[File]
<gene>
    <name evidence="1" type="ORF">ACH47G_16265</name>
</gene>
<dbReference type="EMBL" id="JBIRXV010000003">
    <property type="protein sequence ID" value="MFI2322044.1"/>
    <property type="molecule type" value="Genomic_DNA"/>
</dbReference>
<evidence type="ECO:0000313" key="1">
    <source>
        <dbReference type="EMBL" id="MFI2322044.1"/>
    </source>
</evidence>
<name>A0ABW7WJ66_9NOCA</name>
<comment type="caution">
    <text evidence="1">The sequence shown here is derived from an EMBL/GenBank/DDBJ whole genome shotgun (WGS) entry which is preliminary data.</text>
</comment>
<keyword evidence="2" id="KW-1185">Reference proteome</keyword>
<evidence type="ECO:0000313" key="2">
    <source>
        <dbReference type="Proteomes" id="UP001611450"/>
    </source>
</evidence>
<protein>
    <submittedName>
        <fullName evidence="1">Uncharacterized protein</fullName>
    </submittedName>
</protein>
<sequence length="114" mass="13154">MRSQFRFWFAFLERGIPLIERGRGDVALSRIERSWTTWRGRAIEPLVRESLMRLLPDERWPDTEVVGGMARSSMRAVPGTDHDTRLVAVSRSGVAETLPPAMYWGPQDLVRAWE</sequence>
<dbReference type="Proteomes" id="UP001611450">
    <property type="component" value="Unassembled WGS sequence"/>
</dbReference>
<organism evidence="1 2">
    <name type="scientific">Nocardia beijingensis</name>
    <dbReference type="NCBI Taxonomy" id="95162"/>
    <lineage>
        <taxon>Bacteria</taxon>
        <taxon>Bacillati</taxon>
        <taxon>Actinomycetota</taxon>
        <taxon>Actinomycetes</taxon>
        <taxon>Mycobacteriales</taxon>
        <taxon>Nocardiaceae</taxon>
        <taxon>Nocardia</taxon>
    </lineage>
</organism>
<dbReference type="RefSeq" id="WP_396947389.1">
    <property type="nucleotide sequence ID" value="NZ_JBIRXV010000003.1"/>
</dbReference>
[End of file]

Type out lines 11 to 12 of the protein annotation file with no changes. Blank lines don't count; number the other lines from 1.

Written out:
    </source>
</evidence>